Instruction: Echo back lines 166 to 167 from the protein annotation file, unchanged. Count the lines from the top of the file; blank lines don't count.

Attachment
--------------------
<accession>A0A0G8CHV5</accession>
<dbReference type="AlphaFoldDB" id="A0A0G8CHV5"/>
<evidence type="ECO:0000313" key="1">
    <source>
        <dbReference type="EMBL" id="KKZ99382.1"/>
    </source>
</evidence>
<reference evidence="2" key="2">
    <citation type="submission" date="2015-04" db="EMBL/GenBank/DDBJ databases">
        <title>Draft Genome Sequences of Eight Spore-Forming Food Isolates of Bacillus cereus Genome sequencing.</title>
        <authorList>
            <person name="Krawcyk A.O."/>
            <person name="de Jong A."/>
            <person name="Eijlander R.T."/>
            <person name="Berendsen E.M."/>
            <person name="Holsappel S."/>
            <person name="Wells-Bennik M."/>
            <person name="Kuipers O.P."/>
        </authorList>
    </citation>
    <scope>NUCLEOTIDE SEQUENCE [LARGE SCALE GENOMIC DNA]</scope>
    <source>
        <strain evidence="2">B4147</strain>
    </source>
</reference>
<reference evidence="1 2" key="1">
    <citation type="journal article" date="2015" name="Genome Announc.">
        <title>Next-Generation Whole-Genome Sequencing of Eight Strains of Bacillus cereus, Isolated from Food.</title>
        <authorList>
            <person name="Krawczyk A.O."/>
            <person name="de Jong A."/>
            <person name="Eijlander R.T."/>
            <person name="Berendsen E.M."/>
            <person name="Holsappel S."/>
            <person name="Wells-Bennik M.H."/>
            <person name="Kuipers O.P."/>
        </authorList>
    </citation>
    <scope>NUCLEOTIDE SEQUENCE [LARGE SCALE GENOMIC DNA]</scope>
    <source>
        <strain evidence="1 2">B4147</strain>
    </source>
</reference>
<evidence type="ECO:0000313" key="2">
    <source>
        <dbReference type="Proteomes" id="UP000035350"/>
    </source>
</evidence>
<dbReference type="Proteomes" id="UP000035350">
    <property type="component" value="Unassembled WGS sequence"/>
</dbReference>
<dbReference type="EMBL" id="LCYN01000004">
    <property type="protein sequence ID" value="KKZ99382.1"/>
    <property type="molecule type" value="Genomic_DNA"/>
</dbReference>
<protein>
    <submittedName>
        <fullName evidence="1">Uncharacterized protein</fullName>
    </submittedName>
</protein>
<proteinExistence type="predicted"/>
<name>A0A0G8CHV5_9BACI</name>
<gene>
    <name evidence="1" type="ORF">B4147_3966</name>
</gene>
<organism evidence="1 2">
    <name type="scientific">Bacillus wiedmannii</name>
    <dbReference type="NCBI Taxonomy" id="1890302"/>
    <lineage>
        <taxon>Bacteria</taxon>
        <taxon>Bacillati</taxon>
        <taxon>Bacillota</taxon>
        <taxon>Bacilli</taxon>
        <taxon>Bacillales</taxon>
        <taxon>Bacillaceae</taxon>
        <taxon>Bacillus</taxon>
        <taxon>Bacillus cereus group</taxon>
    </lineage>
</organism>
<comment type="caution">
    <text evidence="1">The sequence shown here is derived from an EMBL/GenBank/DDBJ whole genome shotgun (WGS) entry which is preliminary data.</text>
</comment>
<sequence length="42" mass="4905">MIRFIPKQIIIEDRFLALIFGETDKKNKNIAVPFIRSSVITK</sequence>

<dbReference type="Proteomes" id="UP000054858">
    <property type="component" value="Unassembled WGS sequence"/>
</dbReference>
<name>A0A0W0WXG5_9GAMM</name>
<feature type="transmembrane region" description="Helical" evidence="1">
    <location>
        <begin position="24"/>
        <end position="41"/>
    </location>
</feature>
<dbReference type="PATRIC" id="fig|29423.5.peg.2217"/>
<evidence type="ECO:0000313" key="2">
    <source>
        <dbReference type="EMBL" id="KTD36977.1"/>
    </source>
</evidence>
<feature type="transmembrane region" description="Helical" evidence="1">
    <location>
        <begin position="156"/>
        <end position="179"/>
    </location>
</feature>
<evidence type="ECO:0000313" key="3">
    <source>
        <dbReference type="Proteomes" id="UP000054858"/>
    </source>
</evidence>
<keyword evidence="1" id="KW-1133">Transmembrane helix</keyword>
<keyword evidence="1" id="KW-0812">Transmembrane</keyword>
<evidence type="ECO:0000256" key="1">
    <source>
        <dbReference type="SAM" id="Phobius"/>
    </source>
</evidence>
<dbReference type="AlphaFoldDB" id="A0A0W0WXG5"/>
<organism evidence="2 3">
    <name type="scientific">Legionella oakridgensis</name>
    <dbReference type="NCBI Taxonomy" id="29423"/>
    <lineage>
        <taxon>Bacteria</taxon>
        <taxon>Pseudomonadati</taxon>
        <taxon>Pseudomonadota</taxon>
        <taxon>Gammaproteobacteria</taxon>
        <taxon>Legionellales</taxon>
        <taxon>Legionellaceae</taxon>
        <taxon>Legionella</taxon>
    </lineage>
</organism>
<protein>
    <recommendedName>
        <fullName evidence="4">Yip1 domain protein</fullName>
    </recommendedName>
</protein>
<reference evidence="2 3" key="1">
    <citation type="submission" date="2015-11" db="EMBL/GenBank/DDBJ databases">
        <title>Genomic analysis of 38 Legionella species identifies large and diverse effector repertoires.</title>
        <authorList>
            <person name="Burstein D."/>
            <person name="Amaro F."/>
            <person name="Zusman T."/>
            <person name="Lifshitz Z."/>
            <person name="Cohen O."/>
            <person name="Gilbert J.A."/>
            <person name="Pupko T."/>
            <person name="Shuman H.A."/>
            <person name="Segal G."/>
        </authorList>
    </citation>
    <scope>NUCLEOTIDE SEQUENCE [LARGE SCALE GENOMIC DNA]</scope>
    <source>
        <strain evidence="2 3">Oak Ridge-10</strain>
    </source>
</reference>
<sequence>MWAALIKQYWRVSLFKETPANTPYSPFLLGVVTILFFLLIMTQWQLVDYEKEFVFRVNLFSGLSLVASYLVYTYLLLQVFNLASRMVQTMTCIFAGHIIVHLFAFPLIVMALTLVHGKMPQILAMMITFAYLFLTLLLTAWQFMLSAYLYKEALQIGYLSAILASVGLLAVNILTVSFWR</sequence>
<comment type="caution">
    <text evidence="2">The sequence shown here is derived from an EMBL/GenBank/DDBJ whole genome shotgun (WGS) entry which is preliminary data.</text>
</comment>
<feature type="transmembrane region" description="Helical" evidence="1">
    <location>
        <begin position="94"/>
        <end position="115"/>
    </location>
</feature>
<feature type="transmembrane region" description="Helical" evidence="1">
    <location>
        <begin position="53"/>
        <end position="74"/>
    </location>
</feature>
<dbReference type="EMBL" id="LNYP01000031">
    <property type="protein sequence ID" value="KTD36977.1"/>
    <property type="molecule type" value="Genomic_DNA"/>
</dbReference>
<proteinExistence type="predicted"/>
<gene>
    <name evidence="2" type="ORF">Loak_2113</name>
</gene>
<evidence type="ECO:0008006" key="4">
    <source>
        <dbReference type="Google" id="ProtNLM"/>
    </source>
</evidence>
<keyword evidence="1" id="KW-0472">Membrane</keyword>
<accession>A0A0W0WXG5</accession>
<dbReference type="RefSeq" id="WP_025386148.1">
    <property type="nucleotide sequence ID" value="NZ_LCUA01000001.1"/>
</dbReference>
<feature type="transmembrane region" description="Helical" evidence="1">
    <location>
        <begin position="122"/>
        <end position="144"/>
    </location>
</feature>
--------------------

</feature>
<feature type="transmembrane region" description="Helical" evidence="1">